Workers who are exposed to extreme heat or work in hot environments may be at risk of heat stress. Exposure to extreme heat can result in occupational illnesses and injuries. Heat stress can result in heat stroke, heat exhaustion, heat cramps, or heat rashes.
This blog will teach you the signs of heat stress, the steps you can take to avoid it, and the right fabric to keep your workers safe.
7 symptoms of heat stress
When heat stress is left unattended, it can lead to fatal conditions. As such, early detection is vital.
These are the major symptoms to look out for that may indicate the onset of heat stress:
- Cool, moist skin
- Heavy sweating
- Nausea or vomiting
These symptoms are often caused by other events, such as exhaustion, but the onset of these symptoms should never be taken lightly.
What causes heat stress
Heat stress occurs when our body temperature rises and a body cannot cool down by itself. This occurs in any of the following conditions (or due to a combination of them):
- High air temperatures
- Radiant heat sources
- High humidity
- Direct physical contact with hot objects
- Strenuous physical activities
These factors all increase our body temperature and add to the possibility of heat stress occurring. An important contributing factor that often gets little consideration is the role incorrect fabrics used in workwear can play in increased body temperatures.
How to avoid heat stress by choosing the right fabric
Choosing the right fabric for your worker’s PPE clothing can play a vital part in preventing heat stress. The following key aspects should all be considered when looking for FR garments that help mitigate heat stress.
Breathability - Protective wear fabric needs to be breathable to avoid heat being trapped inside the garment. With FR fabrics created specifically to keep threats out, careful design is needed to allow heat to escape out of the garment.
Moisture management - The absorption of sweat is important in keeping skin cool. With moisture-wicking and evaporative technology, moisture is pulled to the outer layer of fabric, off of the skin. This evaporation process cools down the wearer.
Drying time - Moisture-dense fabrics inhibit breathability and add to heat build-up. However, with moisture-wicking, sweat is pulled to the surface of the fabric and allows for optimal drying time.
Fabric weight - Even with moisture evaporation minimizing unnecessary weight, heavyweight fabrics lead to increased lethargy. Finding lightweight fabrics helps to relieve the stress on wearers’ bodies and helps to minimize the exertion that adds to heat stress.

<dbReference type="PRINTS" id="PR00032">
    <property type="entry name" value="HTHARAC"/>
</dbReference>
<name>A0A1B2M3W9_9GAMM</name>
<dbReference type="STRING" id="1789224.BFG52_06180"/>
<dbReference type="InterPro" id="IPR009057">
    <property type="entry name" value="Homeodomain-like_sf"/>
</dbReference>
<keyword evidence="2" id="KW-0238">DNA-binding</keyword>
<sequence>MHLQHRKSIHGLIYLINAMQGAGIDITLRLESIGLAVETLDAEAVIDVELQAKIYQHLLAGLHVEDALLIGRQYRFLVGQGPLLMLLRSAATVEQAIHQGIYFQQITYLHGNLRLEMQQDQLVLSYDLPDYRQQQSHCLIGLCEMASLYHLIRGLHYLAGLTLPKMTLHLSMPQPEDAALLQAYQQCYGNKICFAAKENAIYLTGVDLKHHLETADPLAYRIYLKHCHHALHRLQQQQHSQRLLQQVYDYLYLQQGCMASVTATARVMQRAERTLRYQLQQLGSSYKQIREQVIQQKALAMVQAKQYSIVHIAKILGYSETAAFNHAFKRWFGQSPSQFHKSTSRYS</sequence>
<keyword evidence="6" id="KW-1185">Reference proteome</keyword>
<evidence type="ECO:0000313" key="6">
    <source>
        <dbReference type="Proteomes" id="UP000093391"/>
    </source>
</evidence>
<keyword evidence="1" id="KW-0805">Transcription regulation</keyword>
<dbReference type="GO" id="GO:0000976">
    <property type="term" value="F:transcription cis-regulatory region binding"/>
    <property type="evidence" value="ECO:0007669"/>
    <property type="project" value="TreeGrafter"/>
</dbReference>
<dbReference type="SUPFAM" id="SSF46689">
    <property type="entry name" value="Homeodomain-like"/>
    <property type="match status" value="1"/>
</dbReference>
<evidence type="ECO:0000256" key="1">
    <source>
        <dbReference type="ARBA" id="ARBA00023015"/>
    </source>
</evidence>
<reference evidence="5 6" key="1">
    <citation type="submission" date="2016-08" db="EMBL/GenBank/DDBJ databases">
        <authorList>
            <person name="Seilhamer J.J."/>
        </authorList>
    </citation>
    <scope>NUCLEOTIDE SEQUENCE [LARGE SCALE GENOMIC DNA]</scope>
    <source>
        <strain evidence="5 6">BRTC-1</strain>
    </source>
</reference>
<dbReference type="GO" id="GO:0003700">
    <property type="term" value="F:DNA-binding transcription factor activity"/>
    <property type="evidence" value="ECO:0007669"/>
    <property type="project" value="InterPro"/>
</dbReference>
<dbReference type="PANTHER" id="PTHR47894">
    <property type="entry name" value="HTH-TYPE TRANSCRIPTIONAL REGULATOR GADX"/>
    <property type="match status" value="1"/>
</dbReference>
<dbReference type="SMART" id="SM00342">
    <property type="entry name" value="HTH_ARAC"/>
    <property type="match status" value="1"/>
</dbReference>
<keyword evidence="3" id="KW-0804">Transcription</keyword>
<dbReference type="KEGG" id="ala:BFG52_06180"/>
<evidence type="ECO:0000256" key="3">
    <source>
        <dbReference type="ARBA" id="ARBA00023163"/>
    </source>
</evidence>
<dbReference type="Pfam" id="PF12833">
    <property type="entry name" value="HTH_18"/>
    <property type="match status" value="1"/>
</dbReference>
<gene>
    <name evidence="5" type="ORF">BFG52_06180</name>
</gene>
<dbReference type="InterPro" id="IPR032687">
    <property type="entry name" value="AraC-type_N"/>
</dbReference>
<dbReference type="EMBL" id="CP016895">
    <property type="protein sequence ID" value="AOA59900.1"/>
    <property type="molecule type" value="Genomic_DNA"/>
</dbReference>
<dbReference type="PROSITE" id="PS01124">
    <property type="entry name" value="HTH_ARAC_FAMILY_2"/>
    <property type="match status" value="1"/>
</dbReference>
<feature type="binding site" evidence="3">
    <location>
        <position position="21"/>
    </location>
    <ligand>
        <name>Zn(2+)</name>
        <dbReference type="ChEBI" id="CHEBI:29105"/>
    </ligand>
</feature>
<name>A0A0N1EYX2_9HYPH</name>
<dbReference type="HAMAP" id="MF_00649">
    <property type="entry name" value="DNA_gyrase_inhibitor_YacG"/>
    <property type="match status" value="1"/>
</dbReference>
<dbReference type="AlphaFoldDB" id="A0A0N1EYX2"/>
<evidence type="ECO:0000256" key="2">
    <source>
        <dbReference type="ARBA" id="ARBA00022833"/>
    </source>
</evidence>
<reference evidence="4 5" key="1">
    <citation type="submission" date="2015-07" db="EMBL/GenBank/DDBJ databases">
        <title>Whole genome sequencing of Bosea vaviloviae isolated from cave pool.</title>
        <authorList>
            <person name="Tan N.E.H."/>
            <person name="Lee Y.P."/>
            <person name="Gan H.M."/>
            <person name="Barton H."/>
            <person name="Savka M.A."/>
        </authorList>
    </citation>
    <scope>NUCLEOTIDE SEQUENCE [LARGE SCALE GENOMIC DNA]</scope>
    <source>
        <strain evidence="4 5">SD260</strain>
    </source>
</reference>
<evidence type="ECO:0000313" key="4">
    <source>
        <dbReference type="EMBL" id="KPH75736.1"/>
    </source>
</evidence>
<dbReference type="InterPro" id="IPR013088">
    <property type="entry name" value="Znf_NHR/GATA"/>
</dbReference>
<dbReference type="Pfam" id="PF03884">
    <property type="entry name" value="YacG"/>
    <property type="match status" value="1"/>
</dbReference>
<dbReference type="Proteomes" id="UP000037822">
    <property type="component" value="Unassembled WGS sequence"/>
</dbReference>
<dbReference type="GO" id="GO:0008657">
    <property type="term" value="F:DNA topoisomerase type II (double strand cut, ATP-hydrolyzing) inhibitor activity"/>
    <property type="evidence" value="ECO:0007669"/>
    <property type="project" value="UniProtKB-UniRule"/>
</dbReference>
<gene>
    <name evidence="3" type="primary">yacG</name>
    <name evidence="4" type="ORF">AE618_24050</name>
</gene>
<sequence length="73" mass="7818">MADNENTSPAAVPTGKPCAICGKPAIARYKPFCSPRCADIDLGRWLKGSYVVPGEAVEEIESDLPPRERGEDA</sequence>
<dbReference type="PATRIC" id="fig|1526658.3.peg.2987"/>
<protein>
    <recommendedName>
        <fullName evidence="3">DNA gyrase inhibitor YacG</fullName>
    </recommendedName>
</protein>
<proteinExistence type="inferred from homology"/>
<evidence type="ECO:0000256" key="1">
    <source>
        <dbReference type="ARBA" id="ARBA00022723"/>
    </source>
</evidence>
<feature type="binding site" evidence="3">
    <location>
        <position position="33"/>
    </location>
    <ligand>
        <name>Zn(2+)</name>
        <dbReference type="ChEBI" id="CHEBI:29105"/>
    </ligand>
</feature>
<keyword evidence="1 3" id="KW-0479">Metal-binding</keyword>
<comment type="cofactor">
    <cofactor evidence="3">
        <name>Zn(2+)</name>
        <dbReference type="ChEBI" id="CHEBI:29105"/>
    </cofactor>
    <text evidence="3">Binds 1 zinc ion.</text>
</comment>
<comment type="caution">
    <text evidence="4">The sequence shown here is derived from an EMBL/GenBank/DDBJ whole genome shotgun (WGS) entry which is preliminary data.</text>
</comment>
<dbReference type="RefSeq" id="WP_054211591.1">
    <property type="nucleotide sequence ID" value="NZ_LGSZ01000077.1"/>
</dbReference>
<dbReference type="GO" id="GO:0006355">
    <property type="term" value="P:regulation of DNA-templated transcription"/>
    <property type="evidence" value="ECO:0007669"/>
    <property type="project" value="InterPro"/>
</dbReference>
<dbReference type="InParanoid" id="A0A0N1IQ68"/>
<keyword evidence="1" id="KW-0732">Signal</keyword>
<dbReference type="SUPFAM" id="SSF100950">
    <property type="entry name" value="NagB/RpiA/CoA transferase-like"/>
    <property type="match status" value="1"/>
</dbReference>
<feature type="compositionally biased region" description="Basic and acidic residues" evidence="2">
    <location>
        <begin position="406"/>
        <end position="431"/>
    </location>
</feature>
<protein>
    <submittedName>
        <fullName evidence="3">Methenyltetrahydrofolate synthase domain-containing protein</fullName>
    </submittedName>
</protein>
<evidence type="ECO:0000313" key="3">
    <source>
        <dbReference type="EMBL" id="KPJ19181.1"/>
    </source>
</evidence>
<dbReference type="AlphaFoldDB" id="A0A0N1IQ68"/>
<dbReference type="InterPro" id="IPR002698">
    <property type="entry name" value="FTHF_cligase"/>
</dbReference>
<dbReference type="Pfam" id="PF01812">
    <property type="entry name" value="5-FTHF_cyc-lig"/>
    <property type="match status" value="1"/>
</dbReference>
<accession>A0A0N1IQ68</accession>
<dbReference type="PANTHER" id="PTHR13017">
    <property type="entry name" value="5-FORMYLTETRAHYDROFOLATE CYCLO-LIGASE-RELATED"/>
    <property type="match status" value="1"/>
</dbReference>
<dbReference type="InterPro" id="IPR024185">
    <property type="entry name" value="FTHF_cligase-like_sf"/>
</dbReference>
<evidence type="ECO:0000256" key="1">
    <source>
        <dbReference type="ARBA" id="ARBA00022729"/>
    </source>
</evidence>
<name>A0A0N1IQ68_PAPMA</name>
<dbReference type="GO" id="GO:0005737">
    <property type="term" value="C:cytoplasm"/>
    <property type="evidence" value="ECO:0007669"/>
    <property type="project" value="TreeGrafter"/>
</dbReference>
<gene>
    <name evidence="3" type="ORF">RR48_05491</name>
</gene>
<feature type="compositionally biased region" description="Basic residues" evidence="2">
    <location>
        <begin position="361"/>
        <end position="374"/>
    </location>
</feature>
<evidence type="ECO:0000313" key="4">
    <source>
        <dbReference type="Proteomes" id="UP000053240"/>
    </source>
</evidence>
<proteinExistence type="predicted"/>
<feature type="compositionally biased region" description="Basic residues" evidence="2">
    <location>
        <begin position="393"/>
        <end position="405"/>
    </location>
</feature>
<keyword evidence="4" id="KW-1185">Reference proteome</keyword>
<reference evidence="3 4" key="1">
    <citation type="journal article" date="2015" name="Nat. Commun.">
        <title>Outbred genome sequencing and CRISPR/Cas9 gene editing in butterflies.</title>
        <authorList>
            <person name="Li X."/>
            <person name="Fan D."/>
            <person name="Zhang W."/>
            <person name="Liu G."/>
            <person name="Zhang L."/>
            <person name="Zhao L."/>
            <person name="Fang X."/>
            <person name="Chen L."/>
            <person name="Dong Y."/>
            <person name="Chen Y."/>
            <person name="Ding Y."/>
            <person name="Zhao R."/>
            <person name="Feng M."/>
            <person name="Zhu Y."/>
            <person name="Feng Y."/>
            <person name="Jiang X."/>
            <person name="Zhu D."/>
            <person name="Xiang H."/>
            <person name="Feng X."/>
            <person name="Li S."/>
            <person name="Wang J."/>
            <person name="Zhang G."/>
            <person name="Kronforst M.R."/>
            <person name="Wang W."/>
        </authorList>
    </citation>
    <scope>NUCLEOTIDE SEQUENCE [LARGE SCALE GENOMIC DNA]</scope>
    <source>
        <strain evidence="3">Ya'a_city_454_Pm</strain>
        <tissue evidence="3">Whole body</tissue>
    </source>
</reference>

When PPE garments are uncomfortable, wearers often put themselves at risk simply to avoid the discomfort. When FR garments are comfortable and help mitigate heat stress, wearer safety is easier to ensure.
How to treat heat stress
In the event of heat stress, medical assistance should immediately be sought and action taken to battle the symptoms.
The following actions can all help to relieve heat stress:
- Rest in a cool place - Get out of the sun into a shaded area if you are outdoors. Find a climate-controlled room if possible, or sit in front of a fan, lying on your back with your feet elevated.
- Drink cool fluids - Drink cold water or electrolyte-enriched drinks.
- Lower body temperature - Cold showers, minimizing movement, and applying a cold water-soaked towel to your body all help lower your body temperature.
- Employ evaporation cooling - Spray your body with cool mist and let the dampness evaporate in front of a fan.
- Loosen clothing - Remove any unnecessary clothing and make sure your clothes are lightweight and nonbinding.
The best defense against heat stress, though, is to avoid it entirely.
Taking the time to allow your body to recuperate is a vital part of reducing and managing heat stress.
That’s why companies must always have procedures and policies in place to help reduce and manage the occurrence of heat stress. This can include 15-minute breaks in a cool environment after a 30-minute work shift, or other actions suitable to specific working environments.
How to make heat stress a manageable risk
While heat stress is a very real risk in many workplaces, it can be avoided and treated. By putting in place the necessary precautions, including the selection of appropriate FR garments, heat stress does not have to affect your workforce.
If you’re looking for FR fabric that protects your workers against the strain of their work environment, get in touch with a Tencate Protective Fabrics consultant.